A Secret Sadness

A couple of weeks after Bill suffered his first stroke and was transferred to the nursing home, I was invited to a friend’s birthday party for her little girl. I was feeling especially sad that day, and it was all I could do to hold back tears, as I ate tacos and watched the child open her gifts. The following poem from How to Build a Better Mousetrap: Recollections and Reflections of a Family Caregiver illustrates this.

A Secret Sadness

I fight to keep from crying.
“Push it back, way back,” I tell myself.
Melissa’s eight-year-old cries of delight
mingle with the chatter of her playmates,
the smell of tacos.

Bill suffered a stroke that paralyzed his left side.
Will he ever walk again?

I paste a smile on my face, admire Melissa’s presents.
How can I be happy?

I’ll leave you now with a song that also depicts my unhappiness in the first weeks after Bill’s first stroke. This is one of Bill’s favorite songs, and he wants me to sing it at his funeral. I don’t know if I can do that. The link will be available for at least a couple of days.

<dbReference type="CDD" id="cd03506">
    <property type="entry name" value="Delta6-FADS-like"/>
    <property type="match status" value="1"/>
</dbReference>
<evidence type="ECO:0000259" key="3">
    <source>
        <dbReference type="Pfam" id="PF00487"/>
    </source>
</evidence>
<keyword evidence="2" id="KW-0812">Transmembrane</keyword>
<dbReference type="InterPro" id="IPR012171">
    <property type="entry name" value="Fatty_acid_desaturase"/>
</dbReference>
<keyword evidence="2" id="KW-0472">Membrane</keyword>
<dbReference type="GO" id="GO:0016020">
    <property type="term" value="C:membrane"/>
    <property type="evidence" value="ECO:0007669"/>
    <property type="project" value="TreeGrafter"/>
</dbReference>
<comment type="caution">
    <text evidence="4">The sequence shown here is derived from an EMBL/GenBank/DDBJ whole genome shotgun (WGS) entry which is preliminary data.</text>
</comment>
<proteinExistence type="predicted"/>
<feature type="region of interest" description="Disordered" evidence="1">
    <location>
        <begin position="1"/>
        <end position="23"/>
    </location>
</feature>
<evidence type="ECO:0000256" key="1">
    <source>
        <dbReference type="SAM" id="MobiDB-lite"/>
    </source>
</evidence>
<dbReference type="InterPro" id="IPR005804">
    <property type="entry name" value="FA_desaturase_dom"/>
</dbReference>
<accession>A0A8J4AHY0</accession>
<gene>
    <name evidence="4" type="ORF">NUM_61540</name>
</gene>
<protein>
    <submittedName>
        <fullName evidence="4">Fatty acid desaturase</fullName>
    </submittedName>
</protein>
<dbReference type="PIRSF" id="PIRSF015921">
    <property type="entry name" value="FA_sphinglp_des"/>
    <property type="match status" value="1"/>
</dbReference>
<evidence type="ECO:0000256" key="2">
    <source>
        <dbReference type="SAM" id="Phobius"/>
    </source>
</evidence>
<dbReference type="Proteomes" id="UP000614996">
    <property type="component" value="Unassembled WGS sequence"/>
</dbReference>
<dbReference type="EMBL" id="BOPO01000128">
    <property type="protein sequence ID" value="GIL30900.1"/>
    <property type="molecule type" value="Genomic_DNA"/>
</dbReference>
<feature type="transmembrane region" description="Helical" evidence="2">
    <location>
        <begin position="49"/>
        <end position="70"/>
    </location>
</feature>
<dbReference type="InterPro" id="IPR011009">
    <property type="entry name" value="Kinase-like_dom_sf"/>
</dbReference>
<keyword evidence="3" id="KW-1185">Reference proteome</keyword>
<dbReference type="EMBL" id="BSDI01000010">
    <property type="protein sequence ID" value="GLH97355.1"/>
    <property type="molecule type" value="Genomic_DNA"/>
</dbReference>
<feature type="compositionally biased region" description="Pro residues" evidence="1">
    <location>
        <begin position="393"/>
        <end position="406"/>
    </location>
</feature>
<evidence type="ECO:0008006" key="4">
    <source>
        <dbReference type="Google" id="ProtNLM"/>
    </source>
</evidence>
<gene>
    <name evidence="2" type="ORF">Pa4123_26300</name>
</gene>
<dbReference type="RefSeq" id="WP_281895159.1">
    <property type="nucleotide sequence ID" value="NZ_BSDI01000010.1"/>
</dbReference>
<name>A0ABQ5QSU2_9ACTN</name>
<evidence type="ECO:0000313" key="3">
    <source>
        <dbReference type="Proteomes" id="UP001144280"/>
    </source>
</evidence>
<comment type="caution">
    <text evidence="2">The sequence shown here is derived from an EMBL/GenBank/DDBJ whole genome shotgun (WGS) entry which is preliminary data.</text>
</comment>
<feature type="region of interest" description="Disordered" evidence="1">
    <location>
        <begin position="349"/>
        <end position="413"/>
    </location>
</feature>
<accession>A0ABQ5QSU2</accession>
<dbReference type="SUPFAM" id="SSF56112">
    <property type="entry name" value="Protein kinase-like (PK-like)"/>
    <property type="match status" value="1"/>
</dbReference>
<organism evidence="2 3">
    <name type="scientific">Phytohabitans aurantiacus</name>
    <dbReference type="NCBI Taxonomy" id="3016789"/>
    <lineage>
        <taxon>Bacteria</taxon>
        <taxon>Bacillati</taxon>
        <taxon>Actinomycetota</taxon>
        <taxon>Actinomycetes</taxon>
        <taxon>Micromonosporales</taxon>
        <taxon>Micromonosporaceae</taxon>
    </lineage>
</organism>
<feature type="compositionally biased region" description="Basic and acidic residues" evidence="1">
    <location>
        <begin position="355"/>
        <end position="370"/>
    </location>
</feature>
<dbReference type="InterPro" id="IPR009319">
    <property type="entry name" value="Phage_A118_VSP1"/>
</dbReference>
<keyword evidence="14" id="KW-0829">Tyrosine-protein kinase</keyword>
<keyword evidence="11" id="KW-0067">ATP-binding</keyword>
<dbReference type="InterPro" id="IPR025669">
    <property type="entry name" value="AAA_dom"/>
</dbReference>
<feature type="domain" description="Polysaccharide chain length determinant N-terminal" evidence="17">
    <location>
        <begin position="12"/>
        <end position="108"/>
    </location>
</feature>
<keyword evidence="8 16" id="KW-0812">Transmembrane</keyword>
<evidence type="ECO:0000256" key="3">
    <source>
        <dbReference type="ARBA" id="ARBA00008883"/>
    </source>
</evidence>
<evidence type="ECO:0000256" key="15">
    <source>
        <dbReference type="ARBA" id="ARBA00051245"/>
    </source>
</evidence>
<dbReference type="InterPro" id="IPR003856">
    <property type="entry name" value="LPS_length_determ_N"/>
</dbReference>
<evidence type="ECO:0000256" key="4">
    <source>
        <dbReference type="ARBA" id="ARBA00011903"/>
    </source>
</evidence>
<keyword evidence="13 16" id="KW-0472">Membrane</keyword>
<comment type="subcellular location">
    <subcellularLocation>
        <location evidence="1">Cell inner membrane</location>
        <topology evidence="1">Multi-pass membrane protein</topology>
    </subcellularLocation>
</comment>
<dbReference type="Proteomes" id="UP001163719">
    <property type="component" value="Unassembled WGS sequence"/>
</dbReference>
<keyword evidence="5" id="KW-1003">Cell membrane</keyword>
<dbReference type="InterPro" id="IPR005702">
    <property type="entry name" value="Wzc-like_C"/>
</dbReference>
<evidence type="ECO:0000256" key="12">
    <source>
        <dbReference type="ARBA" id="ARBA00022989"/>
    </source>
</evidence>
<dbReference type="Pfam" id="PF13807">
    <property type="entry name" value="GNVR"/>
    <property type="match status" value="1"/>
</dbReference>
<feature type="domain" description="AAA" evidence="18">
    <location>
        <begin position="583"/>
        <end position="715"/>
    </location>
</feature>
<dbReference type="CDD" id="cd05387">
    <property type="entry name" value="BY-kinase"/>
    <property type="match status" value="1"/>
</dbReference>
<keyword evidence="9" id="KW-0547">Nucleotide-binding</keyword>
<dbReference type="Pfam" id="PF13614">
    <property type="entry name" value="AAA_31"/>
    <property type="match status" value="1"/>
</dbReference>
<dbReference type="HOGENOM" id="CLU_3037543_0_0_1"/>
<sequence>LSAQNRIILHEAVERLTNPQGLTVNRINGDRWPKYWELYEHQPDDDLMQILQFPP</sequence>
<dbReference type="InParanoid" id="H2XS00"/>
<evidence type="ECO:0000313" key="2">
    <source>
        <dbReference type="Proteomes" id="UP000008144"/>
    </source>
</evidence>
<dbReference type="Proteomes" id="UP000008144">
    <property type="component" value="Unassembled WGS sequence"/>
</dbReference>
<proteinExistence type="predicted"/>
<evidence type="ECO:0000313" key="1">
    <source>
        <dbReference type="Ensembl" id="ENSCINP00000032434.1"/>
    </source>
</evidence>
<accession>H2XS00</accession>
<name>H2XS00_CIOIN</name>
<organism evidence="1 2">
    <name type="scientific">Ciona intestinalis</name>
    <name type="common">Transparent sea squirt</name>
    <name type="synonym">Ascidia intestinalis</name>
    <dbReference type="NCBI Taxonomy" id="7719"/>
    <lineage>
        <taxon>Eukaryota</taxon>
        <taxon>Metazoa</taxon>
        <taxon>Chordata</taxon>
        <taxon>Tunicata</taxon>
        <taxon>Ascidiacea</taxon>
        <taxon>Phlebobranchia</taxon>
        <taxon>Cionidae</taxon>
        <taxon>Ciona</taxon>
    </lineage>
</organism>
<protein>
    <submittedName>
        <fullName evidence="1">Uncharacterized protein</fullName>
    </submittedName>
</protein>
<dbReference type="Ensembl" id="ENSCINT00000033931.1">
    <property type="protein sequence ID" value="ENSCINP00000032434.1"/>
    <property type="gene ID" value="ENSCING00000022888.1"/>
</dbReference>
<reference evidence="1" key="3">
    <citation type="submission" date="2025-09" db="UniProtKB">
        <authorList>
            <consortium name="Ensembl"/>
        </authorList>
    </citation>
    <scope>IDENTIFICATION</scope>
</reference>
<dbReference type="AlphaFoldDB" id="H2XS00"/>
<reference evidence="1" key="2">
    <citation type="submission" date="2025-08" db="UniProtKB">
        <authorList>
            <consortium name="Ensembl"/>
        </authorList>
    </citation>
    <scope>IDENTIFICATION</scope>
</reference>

Abbie Johnson Taylor, Author of
We Shall Overcome
How to Build a Better Mousetrap: Recollections and Reflections of a Family Caregiver

Author: abbiejohnsontaylor

I'm the author of two novels,, two poetry collections, and a memoir. My work has appeared in various journals and anthologies. I'm visually impaired and live in Sheridan, Wyoming, where for six years, I cared for my totally blind late husband who was paralyzed by two strokes. Please visit my website at http://www.abbiejohnsontaylor.com.

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